Also, he's short. And loud. Talks over everyone, interrupts, takes over meetings. Folks in other departments say things like, "thanks for running the call for us" but the sarcasm goes right over his head.

    A couple times a year he hosts a command performance in his regional office. We all fly/drive in and cram into a conference room where he sits and reads e-mails aloud. The "highlight" is going out to lunch, then dinner, as a "team," to some plastic sign Johnny O'Chilibee's place. (After eight hours of that, the last thing I feel like doing is spending more time socializing with these people I barely know.)

    I'm in a satellite office with five other people, the dress code is officially "corporate casual" with no examples spelled out. One day the local manager didn't like the fact that I was wearing a colorful outfit, so he ran and called up my boss...who proceeded to send me an e-mail demanding to know why I had worn clothing not approved by the code. The regional HR manager happened to be visiting that day, and she had spent about an hour talking with me (and looking at my outfit). She had no problem with it, so I filed a grievance. (This is not the only dress code absurdity that's been pulled on me.)

    After that happened, I returned to the professional jacket section of my closet...dressing for my next job.

    (The application made yesterday's postmark deadline.)

    Grass is always greener!

  11. #11
    Chairman of the bored Maister's avatar
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    Da Boss

    I guess I have been fairly lucky and had a string of competent bosses for a longer run than I had any right to expect. How would you evaluate your present or past Boss? Alternately, if YOU are da Boss how do you candidly rate your own management skills?
    People will miss that it once meant something to be Southern or Midwestern. It doesn't mean much now, except for the climate. The question, “Where are you from?” doesn't lead to anything odd or interesting. They live somewhere near a Gap store, and what else do you need to know? - Garrison Keillor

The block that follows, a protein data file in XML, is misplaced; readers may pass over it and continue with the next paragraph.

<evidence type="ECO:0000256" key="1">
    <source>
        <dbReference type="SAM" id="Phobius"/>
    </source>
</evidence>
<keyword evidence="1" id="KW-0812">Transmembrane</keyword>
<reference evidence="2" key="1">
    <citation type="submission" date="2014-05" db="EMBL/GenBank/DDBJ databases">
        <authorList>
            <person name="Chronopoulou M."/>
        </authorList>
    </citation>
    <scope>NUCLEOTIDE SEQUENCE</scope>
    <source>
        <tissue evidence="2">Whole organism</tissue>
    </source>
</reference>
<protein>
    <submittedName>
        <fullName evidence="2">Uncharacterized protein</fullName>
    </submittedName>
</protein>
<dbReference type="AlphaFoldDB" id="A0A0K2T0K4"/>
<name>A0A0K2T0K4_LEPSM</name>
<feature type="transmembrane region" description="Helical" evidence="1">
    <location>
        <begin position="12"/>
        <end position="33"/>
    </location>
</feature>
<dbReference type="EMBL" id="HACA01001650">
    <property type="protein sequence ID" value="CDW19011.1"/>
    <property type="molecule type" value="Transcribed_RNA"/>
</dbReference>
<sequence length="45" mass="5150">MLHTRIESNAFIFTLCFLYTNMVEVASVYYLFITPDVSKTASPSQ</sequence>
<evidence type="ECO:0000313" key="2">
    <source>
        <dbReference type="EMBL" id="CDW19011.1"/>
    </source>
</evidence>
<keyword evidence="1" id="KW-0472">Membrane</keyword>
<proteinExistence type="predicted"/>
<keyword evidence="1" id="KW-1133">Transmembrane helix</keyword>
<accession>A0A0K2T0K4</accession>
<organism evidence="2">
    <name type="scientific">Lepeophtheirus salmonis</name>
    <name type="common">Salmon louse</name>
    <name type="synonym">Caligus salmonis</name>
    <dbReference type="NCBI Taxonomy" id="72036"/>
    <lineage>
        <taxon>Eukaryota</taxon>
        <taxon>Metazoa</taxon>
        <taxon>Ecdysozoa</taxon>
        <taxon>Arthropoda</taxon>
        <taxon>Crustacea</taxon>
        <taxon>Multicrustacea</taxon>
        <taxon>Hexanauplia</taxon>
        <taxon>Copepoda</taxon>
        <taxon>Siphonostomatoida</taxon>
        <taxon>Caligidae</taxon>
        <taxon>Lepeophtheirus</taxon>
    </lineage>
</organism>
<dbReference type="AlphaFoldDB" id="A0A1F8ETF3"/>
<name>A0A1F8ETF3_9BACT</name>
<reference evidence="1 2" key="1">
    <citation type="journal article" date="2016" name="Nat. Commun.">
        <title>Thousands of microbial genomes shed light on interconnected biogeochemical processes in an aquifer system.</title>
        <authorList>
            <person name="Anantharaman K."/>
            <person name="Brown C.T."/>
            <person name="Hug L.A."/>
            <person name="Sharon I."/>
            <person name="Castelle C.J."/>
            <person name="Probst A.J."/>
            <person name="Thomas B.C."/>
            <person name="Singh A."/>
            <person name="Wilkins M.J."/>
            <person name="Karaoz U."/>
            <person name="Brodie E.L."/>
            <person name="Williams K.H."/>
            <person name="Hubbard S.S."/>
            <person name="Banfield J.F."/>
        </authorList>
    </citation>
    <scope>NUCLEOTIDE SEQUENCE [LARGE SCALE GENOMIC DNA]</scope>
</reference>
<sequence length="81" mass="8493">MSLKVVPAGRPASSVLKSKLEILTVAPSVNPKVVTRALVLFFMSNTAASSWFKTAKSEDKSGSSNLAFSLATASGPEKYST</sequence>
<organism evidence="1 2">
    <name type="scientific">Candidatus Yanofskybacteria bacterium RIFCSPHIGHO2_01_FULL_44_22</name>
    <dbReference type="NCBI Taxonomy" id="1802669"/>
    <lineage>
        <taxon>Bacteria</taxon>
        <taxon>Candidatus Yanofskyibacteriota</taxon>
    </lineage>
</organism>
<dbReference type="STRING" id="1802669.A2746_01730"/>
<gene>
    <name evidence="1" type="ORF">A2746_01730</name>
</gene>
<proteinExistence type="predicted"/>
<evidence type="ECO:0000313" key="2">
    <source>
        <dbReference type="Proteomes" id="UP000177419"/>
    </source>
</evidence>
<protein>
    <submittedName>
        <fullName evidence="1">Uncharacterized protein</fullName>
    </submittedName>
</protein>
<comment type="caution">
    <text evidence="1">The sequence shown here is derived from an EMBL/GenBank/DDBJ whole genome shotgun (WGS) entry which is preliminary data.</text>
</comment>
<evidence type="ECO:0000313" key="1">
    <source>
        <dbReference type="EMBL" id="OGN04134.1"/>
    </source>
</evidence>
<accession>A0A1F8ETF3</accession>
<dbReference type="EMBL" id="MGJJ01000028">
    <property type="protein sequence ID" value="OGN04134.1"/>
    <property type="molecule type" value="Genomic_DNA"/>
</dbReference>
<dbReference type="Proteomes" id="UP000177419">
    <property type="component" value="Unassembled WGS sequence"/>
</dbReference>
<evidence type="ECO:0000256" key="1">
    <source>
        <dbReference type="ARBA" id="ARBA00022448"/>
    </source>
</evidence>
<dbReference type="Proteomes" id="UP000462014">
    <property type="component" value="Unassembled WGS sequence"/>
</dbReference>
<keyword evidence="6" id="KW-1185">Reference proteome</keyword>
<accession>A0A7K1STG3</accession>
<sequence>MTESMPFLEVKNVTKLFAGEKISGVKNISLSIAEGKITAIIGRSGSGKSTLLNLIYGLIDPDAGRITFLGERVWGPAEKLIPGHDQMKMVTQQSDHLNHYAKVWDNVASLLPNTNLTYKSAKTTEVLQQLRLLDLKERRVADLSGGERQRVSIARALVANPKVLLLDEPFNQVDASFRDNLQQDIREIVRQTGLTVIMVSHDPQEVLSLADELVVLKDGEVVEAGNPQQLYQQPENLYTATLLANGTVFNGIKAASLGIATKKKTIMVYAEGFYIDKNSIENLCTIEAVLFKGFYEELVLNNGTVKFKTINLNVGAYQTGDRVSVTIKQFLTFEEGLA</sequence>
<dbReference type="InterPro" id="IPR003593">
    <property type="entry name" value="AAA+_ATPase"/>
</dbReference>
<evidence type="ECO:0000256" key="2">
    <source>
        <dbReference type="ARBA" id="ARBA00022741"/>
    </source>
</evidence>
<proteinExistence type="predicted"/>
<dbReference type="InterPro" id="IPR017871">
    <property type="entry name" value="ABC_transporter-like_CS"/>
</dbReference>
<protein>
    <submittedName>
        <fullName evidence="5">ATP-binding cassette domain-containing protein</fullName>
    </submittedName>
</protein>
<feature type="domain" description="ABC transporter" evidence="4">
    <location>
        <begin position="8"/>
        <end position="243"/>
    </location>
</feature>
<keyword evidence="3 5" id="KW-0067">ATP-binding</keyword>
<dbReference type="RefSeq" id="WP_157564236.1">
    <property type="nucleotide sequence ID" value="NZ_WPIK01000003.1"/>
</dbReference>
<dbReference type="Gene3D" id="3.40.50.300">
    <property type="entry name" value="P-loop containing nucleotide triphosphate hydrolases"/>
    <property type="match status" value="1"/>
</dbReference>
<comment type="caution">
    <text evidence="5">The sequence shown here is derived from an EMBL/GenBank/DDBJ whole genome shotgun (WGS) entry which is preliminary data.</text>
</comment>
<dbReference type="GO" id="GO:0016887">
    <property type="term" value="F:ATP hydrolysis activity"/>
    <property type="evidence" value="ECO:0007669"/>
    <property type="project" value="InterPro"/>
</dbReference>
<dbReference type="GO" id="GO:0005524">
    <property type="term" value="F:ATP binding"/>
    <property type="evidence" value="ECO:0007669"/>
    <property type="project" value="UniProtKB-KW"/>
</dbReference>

12. #12
    Cyburbian ofos's avatar
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    Quote Originally posted by Veloise View post
    Also, he's short.
    Hey, I represent that. Give the poor b*stard a break on the one thing he can't do anything about. Give him hell on everything else.
    “Death comes when memories of the past exceed the vision for the future.”

  13. #13
    Cyburbian KSharpe's avatar
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    My boss is a mico manager, nit-picking, and just mean. I got my a** chewed the other day for having the wrong subject line in an email. I wonder if he's proud that he's made every woman in the office cry at least once....

  14. #14
    Cyburbian ofos's avatar
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    Quote Originally posted by Maister View post
    I guess I have been fairly lucky and had a string of competent bosses for a longer run than I had any right to expect. How would you evaluate your present or past Boss? Alternately, if YOU are da Boss how do you candidly rate your own management skills?
    Over the years, I've had the full range of bosses from incompetent to outstanding. The majority have been pretty good and, although as a man I hate to admit it, the female ones tended to be better than the men. The strange thing there was that only applied to 1st level managers, that is, female managers with direct reports who were not themselves managers. While I was a manager, my best bosses were men and the worst were women.

    As for my self-assessed managerial skills, I was o.k. Some people liked me, others didn't. I got projects done without leaving (many) bodies along the way. I didn't allow people to mess with my staff but didn't shield them from deserved criticism. Delegation was/is the hardest thing for me but I was not a hands-on manager. Once I assigned projects, I let them run with it.